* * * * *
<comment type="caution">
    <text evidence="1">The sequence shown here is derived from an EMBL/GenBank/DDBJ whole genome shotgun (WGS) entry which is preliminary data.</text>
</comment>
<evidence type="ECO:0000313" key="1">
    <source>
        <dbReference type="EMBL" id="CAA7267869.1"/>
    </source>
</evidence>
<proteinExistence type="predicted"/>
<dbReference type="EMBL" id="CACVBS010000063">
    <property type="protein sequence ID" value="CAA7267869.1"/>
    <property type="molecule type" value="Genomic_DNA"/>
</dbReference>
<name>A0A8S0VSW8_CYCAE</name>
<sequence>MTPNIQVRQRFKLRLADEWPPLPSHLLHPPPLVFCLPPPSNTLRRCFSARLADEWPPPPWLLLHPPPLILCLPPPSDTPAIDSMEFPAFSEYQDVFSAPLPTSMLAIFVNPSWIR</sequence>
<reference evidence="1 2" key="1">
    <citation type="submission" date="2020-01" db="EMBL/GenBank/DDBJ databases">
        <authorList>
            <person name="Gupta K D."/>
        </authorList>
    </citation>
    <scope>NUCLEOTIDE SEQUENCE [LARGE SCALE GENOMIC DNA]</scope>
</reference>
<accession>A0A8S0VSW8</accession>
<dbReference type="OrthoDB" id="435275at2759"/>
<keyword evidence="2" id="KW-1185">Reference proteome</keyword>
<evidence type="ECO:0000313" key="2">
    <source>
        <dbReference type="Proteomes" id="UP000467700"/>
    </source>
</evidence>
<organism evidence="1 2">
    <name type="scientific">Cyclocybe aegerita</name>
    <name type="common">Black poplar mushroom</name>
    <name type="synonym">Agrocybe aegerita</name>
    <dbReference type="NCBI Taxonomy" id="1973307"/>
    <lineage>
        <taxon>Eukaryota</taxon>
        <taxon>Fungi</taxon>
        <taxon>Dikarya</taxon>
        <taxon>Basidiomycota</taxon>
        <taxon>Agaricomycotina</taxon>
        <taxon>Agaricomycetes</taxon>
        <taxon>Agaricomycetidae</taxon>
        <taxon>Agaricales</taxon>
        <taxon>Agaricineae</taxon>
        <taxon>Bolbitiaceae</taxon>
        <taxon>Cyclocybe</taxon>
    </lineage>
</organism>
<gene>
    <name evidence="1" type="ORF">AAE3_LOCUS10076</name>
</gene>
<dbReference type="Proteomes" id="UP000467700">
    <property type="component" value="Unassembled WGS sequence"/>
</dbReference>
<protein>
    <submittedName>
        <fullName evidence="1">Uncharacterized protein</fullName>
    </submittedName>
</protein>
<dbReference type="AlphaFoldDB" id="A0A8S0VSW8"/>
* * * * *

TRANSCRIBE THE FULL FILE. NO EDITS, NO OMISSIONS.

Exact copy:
<comment type="caution">
    <text evidence="1">The sequence shown here is derived from an EMBL/GenBank/DDBJ whole genome shotgun (WGS) entry which is preliminary data.</text>
</comment>
<evidence type="ECO:0000313" key="1">
    <source>
        <dbReference type="EMBL" id="CAA7267869.1"/>
    </source>
</evidence>
<proteinExistence type="predicted"/>
<dbReference type="EMBL" id="CACVBS010000063">
    <property type="protein sequence ID" value="CAA7267869.1"/>
    <property type="molecule type" value="Genomic_DNA"/>
</dbReference>
<name>A0A8S0VSW8_CYCAE</name>
<sequence>MTPNIQVRQRFKLRLADEWPPLPSHLLHPPPLVFCLPPPSNTLRRCFSARLADEWPPPPWLLLHPPPLILCLPPPSDTPAIDSMEFPAFSEYQDVFSAPLPTSMLAIFVNPSWIR</sequence>
<reference evidence="1 2" key="1">
    <citation type="submission" date="2020-01" db="EMBL/GenBank/DDBJ databases">
        <authorList>
            <person name="Gupta K D."/>
        </authorList>
    </citation>
    <scope>NUCLEOTIDE SEQUENCE [LARGE SCALE GENOMIC DNA]</scope>
</reference>
<accession>A0A8S0VSW8</accession>
<dbReference type="OrthoDB" id="435275at2759"/>
<keyword evidence="2" id="KW-1185">Reference proteome</keyword>
<evidence type="ECO:0000313" key="2">
    <source>
        <dbReference type="Proteomes" id="UP000467700"/>
    </source>
</evidence>
<organism evidence="1 2">
    <name type="scientific">Cyclocybe aegerita</name>
    <name type="common">Black poplar mushroom</name>
    <name type="synonym">Agrocybe aegerita</name>
    <dbReference type="NCBI Taxonomy" id="1973307"/>
    <lineage>
        <taxon>Eukaryota</taxon>
        <taxon>Fungi</taxon>
        <taxon>Dikarya</taxon>
        <taxon>Basidiomycota</taxon>
        <taxon>Agaricomycotina</taxon>
        <taxon>Agaricomycetes</taxon>
        <taxon>Agaricomycetidae</taxon>
        <taxon>Agaricales</taxon>
        <taxon>Agaricineae</taxon>
        <taxon>Bolbitiaceae</taxon>
        <taxon>Cyclocybe</taxon>
    </lineage>
</organism>
<gene>
    <name evidence="1" type="ORF">AAE3_LOCUS10076</name>
</gene>
<dbReference type="Proteomes" id="UP000467700">
    <property type="component" value="Unassembled WGS sequence"/>
</dbReference>
<protein>
    <submittedName>
        <fullName evidence="1">Uncharacterized protein</fullName>
    </submittedName>
</protein>
<dbReference type="AlphaFoldDB" id="A0A8S0VSW8"/>